Full references (including those not matched with items on IDEAS)

Citations

Citations are extracted by the CitEc Project, subscribe to its RSS feed for this item.
as in new window

Cited by:
  1. Francesco Caselli, 2014. "The Latin American Efficiency Gap," CEP Discussion Papers, Centre for Economic Performance, LSE dp1289, Centre for Economic Performance, LSE.

Lists

This item is not listed on Wikipedia, on a reading list or among the top items on IDEAS.

Statistics

Access and download statistics

Corrections

When requesting a correction, please mention this item's handle: RePEc:bge:wpaper:597. See general information about how to correct material in RePEc.

For technical questions regarding this item, or to correct its authors, title, abstract, bibliographic or download information, contact: (Bruno Guallar).

If you have authored this item and are not yet registered with RePEc, we encourage you to do it here. This allows to link your profile to this item. It also allows you to accept potential citations to this item that we are uncertain about.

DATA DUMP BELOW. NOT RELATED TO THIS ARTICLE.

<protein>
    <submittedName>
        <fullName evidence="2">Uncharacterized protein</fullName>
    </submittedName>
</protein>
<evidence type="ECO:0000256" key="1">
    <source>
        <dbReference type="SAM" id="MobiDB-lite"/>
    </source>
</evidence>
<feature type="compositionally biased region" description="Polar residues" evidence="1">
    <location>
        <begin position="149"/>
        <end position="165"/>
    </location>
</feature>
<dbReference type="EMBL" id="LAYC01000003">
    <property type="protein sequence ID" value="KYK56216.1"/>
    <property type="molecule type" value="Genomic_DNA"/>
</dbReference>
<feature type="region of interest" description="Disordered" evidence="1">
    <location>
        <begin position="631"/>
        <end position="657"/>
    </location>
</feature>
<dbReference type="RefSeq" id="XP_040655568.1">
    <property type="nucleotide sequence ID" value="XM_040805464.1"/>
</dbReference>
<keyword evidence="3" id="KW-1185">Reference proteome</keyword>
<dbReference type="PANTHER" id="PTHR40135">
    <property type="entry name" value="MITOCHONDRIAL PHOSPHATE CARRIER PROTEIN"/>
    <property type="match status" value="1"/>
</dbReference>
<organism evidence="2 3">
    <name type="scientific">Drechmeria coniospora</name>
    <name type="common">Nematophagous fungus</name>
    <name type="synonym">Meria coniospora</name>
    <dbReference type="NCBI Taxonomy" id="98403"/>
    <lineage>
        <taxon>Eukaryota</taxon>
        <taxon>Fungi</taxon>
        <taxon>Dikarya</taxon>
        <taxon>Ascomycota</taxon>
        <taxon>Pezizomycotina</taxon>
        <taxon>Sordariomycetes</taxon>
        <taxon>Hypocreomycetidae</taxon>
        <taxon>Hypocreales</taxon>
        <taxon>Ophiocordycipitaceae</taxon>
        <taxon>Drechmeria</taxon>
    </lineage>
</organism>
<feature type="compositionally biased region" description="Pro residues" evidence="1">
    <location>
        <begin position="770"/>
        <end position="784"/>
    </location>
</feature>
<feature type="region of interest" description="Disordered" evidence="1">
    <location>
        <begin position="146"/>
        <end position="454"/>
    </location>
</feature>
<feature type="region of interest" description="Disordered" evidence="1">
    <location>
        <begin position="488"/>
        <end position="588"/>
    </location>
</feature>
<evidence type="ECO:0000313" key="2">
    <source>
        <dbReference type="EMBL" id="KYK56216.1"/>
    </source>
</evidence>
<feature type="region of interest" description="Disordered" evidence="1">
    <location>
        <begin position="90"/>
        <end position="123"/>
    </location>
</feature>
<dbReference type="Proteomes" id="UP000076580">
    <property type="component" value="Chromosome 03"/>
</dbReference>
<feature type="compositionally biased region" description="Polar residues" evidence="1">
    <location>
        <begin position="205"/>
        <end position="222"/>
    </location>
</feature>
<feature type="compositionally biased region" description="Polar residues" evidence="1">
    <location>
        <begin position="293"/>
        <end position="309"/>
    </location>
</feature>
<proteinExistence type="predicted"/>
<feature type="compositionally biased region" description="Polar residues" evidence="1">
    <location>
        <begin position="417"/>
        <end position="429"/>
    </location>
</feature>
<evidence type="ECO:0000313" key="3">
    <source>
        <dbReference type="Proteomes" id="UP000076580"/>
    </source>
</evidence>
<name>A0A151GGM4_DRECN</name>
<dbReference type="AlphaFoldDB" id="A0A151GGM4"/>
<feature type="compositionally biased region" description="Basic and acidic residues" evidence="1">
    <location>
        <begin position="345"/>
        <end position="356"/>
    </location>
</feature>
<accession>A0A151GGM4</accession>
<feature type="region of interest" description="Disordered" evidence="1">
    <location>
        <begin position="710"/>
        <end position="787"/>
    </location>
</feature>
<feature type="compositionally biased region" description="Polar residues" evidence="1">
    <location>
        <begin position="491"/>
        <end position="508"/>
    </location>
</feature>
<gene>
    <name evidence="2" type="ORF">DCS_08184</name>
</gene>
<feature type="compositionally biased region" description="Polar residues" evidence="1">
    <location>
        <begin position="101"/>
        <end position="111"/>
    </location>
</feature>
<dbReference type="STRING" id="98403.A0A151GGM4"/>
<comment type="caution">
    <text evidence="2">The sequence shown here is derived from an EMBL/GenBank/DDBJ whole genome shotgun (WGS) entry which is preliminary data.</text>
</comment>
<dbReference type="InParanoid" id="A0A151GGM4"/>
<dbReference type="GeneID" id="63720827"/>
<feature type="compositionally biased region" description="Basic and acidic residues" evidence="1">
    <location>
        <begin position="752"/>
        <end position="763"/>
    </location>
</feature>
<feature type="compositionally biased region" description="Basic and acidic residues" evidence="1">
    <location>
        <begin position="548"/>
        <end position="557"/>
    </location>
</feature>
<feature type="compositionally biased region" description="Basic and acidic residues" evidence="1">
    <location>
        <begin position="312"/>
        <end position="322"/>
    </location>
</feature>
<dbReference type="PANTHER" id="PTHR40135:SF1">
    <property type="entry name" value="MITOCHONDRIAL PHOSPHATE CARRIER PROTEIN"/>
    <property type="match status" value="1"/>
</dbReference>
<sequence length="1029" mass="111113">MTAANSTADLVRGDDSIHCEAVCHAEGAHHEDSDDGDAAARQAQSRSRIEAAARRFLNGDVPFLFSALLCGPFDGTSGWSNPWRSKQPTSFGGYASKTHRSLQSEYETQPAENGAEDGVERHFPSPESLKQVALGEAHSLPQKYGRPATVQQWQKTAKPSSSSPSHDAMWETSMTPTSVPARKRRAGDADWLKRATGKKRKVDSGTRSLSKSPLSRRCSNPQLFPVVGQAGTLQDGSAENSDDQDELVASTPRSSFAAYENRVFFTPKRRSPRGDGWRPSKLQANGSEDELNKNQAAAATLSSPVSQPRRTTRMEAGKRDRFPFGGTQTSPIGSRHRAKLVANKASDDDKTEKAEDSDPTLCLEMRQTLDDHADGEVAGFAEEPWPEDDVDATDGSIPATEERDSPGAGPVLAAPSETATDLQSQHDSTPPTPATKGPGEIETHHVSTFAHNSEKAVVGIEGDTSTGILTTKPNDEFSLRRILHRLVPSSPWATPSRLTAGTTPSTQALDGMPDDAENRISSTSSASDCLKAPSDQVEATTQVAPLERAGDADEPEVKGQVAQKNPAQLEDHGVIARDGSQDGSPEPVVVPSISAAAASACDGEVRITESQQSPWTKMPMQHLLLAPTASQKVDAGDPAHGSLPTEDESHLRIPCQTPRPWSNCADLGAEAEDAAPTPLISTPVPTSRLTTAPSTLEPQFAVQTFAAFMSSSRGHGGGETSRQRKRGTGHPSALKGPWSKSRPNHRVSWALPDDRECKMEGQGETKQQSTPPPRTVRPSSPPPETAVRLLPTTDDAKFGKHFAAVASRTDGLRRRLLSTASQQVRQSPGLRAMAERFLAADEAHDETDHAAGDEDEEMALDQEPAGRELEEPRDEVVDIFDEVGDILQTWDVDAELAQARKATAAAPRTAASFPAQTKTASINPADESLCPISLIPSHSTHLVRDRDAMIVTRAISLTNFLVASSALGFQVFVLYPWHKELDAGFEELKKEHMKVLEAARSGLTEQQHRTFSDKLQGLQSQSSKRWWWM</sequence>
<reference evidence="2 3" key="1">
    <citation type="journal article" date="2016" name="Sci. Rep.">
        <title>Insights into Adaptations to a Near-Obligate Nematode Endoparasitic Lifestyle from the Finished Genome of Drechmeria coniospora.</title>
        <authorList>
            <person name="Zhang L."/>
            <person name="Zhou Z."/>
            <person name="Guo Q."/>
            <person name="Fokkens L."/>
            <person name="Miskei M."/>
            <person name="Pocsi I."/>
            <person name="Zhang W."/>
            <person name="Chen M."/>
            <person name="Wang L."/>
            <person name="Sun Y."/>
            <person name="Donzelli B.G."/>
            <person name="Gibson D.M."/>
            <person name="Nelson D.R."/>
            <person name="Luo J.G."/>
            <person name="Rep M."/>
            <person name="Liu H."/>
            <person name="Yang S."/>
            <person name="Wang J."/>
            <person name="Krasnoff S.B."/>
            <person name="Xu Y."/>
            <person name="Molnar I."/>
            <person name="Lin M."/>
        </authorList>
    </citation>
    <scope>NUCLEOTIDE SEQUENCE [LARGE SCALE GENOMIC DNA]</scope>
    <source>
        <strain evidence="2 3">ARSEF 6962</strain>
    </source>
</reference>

If references are entirely missing, you can add them using this form.

If the full references list an item that is present in RePEc, but the system did not link to it, you can help with this form.

If you know of missing items citing this one, you can help us creating those links by adding the relevant references in the same way as above, for each refering item. If you are a registered author of this item, you may also want to check the "citations" tab in your profile, as there may be some citations waiting for confirmation.

Please note that corrections may take a couple of weeks to filter through the various RePEc services.